Beavers do ‘dam’ good work cleaning water
Beavers could help clean up polluted rivers and stem the loss of valuable soils from farms, new research shows.
The study, undertaken by scientists at the University of Exeter using a captive beaver trial run by the Devon Wildlife Trust, has demonstrated the significant impact the animals have had on reducing the flow of tonnes of soil and nutrients from nearby fields into a local river system.
The research, led by hydrologist Professor Richard Brazier, found that the work of a single family of beavers had removed high levels of sediment, nitrogen and phosphorus from the water that flowed through their 2.5 hectare enclosure.
The family of beavers, which have lived in fenced site at a secret location in West Devon since 2011, have built 13 dams, slowing the flow of water and creating a series of deep ponds along the course of what was once a small stream.
Researchers measured the amount of sediment suspended, phosphorus and nitrogen in water running into the site and then compared this to water as it ran out of the site having passed through the beavers’ ponds and dams. They also measured the amount of sediment, phosphorus and nitrogen trapped by the dams in each of the ponds.
Their results showed the dams had trapped more than 100 tonnes of sediment, 70% of which was soil, which had eroded from ‘intensively managed grassland’ fields upstream. Further investigation revealed that this sediment contained high concentrations of nitrogen and phosphorus, which are nutrients known to create problems for the wildlife in rivers and streams and which also need to be removed from human water supplies to meet drinking-quality standards.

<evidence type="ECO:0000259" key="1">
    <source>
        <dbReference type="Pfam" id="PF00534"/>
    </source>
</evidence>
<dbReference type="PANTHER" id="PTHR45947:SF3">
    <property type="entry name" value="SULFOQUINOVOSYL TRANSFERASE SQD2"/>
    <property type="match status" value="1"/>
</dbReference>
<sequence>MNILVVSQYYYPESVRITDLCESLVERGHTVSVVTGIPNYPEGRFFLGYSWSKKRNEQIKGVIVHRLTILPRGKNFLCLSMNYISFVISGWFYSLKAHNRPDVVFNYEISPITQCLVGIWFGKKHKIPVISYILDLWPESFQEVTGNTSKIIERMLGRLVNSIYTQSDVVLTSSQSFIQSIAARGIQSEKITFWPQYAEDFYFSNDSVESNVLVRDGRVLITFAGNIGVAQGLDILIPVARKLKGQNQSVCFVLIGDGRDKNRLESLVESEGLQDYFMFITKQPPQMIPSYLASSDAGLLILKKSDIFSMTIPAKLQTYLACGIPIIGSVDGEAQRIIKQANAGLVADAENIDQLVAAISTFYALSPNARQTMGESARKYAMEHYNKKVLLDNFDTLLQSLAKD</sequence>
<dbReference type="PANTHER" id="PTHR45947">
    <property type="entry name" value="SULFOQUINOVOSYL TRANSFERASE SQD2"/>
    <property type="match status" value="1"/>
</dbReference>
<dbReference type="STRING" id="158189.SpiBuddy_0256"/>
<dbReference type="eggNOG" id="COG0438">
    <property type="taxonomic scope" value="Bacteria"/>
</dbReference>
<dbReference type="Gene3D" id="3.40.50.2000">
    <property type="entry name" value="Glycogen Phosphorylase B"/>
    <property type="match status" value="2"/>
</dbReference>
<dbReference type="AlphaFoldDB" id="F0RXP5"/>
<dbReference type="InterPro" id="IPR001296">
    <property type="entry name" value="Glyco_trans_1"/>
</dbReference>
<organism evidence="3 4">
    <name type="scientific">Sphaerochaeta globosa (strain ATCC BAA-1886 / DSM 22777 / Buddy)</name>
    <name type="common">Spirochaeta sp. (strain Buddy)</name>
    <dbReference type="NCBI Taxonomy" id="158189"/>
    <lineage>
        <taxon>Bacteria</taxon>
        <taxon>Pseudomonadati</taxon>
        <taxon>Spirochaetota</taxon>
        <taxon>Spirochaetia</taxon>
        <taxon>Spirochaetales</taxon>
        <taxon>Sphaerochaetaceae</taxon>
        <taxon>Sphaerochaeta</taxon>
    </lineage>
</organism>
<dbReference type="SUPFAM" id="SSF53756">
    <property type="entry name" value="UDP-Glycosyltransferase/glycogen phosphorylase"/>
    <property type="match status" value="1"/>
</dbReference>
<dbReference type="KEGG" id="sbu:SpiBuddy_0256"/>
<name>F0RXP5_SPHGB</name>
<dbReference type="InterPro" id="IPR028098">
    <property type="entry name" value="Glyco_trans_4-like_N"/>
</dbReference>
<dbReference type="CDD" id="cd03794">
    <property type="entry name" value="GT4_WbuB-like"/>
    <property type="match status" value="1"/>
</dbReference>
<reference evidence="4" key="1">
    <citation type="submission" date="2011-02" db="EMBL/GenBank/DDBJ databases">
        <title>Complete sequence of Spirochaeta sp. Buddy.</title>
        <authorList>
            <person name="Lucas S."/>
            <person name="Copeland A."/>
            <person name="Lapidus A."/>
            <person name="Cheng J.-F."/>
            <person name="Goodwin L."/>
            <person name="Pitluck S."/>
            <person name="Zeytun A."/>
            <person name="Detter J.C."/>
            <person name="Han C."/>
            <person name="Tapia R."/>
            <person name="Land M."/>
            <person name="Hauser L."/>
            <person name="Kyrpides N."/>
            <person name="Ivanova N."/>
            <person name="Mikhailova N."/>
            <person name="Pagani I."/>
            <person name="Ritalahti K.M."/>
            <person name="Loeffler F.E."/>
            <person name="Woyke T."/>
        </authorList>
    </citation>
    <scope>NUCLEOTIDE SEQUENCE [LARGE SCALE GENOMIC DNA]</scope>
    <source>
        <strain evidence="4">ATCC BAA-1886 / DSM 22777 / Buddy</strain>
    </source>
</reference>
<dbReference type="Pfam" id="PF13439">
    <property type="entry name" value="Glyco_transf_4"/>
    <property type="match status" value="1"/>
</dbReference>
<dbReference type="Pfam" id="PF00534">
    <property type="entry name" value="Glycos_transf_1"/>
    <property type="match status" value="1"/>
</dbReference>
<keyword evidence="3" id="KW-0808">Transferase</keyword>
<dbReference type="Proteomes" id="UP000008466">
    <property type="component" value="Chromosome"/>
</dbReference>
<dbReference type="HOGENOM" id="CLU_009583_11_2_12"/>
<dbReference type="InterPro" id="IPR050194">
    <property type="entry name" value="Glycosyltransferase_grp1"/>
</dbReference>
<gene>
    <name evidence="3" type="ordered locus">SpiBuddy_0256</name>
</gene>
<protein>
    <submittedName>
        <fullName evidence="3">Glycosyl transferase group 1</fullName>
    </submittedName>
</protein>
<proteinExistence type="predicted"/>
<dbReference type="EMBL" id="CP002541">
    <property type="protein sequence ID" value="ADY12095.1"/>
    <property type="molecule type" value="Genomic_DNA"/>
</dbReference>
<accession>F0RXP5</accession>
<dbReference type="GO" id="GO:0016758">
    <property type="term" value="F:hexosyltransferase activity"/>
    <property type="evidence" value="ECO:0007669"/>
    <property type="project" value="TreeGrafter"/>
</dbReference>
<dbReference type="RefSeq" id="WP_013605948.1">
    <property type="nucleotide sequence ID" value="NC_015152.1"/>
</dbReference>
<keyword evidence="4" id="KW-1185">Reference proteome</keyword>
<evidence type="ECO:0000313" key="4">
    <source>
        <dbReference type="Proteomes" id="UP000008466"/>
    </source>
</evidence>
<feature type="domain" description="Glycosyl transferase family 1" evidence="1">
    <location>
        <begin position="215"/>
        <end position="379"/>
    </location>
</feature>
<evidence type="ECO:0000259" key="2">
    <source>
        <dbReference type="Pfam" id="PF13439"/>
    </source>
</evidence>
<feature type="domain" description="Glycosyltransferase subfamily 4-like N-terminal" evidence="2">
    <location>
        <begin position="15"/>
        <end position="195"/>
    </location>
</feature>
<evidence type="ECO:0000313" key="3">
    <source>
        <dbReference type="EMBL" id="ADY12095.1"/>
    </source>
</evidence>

The research was funded by Westland Countryside Stewards and the Natural Environment Research Council and conducted by a team from the University of Exeter led by Professor of Earth Surface Processes, Richard Brazier.
Professor Brazier said: “It is of serious concern that we observe such high rates of soil loss from agricultural land, which are well in excess of soil formation rates. However, we are heartened to discover that beaver dams can go a long way to mitigate this soil loss and also trap pollutants which lead to the degradation of our water bodies. Were beaver dams to be commonplace in the landscape we would no doubt see these effects delivering multiple benefits across whole ecosystems, as they do elsewhere around the world.”
The research findings about beavers’ positive impact on soil erosion losses and pollution in water courses come at a time of growing concern about these issues. In 2009 a separate study estimated that the total cost of soil loss from the UK’s agricultural land was £45million, much of which was due to the impacts of sediment and nutrient pollution downstream.
Devon Wildlife Trust has been conducting its enclosed beaver trial for seven years, while since 2015 it has also been running another beaver project involving a population of wild-living beavers on the River Otter, East Devon.
The charity’s Director of Conservation and Development, Peter Burgess said: “Our partnership with Exeter University working on both our fenced and unfenced beaver trials is revealing information which shows the critical role beavers can play, not only for wildlife, but the future sustainability of our land and water. It is truly inspiring to have our observations confirmed by detailed scientific investigations.”
Materials provided by University of Exeter. Note: Content may be edited for style and length.